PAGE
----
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The Late Robin Williams: Drama King Funnyman Whose Life Story Ran Out of Laughs

Robin Williams RIP
Public domain

In the real world, regular folks with emotional problems are isolated by society as fringe outcasts to be shunned, while in Hollywood they live staged lives on TV and in movies and become entertainment icons. And as long as they can perform, when they are not themselves, we accept them at their best...or at their worst. While tragic suicide victim Robin Williams was one of them, he was a beloved character who wore his humanity on his sleeve and that is what set him apart from standard standup showmen. If he had demons, then they became his art and made us laugh.

Having grown up lonely from a well off family of financial style minus loving substance, he used showbiz to come out of his shell. You knew he was different from the beginning when he fit comfortably into the role of a sitcom alien from another world. He almost seamlessly made the transition to the big screen since his ad-lib manic persona was made for larger than life cinema improv. Despite the snub of comics not taken seriously, he became a dramatic Oscar-winning actor in spite of himself, although his best role as an idealistic teacher put an ironic twist on the fate of his end days.

Even though he never had trouble getting work past middle age, being between projects left too much time on his hands to not confront his inner struggles with the humor and pathos that was his sharp witted trademark. When real life caught up with him, he may have been burnt out and almost bankrupt by lifestyle support for former wives. So by the time a Parkinsons Disease diagnosis was evident, he had hit rock bottom. You wonder in this age of digital small talk what intervention friends were there to snap him out of it with life saving words in person and not via social media.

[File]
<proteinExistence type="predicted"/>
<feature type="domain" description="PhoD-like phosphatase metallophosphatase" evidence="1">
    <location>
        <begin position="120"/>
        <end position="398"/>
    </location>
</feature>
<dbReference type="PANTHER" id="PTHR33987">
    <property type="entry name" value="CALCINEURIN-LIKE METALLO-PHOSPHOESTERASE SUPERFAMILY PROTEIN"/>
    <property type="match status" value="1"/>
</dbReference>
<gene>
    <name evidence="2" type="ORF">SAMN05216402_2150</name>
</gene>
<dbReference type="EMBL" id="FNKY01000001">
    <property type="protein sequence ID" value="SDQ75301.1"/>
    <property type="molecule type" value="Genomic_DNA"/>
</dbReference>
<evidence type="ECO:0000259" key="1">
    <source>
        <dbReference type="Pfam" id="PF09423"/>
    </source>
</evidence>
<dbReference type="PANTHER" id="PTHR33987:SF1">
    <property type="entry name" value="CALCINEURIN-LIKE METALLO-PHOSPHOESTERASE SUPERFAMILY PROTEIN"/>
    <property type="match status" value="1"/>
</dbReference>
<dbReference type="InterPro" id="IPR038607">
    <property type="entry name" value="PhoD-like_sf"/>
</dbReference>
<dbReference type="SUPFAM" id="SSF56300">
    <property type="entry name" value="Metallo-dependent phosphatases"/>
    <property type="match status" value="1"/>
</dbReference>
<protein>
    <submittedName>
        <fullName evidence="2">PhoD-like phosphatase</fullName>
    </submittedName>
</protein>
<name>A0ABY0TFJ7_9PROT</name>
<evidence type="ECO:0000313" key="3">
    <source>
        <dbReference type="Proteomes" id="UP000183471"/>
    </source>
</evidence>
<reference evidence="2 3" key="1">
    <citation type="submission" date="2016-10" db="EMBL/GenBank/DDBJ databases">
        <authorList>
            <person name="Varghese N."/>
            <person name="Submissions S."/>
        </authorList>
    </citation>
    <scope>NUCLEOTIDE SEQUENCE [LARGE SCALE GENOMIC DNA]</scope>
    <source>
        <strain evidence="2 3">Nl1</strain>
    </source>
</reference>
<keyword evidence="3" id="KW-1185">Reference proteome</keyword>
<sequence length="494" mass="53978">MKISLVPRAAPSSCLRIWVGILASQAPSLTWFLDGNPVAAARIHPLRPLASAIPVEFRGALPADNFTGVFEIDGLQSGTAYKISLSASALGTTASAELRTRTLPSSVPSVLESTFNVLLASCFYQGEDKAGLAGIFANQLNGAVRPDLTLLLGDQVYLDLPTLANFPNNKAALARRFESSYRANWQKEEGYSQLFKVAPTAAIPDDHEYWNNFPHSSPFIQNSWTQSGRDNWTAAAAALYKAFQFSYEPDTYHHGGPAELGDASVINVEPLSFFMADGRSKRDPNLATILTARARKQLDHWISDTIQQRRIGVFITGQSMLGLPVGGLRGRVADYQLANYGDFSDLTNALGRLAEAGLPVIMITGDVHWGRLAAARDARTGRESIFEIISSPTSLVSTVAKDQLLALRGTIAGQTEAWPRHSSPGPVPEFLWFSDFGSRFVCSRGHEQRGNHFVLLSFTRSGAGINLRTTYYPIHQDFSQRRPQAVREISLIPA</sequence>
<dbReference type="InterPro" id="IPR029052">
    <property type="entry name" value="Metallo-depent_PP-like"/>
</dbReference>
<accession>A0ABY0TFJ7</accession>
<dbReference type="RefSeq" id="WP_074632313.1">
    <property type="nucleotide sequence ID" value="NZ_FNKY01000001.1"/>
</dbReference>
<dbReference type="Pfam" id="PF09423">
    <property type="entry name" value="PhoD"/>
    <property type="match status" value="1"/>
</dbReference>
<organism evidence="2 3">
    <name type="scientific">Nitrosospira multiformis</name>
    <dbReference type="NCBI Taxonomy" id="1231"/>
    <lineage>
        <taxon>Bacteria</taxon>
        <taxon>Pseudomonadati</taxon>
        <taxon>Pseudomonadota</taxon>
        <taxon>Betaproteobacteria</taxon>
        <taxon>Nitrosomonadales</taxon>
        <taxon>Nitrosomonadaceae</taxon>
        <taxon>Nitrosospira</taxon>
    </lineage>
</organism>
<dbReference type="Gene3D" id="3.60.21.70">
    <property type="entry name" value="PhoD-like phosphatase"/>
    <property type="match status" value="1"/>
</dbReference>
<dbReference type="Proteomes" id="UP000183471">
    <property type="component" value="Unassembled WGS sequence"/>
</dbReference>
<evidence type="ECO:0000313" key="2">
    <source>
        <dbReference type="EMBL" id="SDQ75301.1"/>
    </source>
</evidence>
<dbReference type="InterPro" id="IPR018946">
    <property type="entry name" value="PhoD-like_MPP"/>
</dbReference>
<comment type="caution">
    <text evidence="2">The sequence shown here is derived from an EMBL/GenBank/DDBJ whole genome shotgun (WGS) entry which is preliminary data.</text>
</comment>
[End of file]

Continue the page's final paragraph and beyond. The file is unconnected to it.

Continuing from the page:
For fans and critics who look past and not for faults, if Williams fell prey to substance abuse at his peak and upon his downfall, he deserves some slack for medication of his condition and stewardship of his comic genius. After all, the Beatles didn't write their best music sober. What armchair pundits outside the loop of the dream factory limelight fail to realize is that often booze and drugs are the fuel for success amid the pressure cooker of lights, camera, action. That's not to say that it isn't wrong. Yet to dive in the fishbowl of fame and fortune is not a safe easy swim through pure clear waters.

Robin is on a short list of the greatest comedic minds to grace the airwave signals and celluloid images of the media age. He was blessed with the most acute wit ever over four decades and generations witnessed his showbiz reign as the fastest joke jester in the west. The man could free associate punch lines, anecdotes and double entendres with a rapid fire pace and topical precision not seen in mortal funnymen. That he was a sad clown deep inside like the proverbial cliche made him all the more iconic. If there was a telltale charm to his acting ability, it was his humble vulnerability.

He'll not just be missed. He will be studied to unlock the reasons why comedy culture and the applause feedback therein make sad people happy. Why someone can set aside their hay wiring by making other people laugh. And why performance art makes communication giants out of troubled individuals who win us over with a need to be loved that they may have missed out on before developing their skills. It's not a stretch to look for comic relief in mourning. So somewhere, sometime, somehow when Robin is reincarnated, you can be sure the first thing he will do in his next life is...try to make someone laugh.

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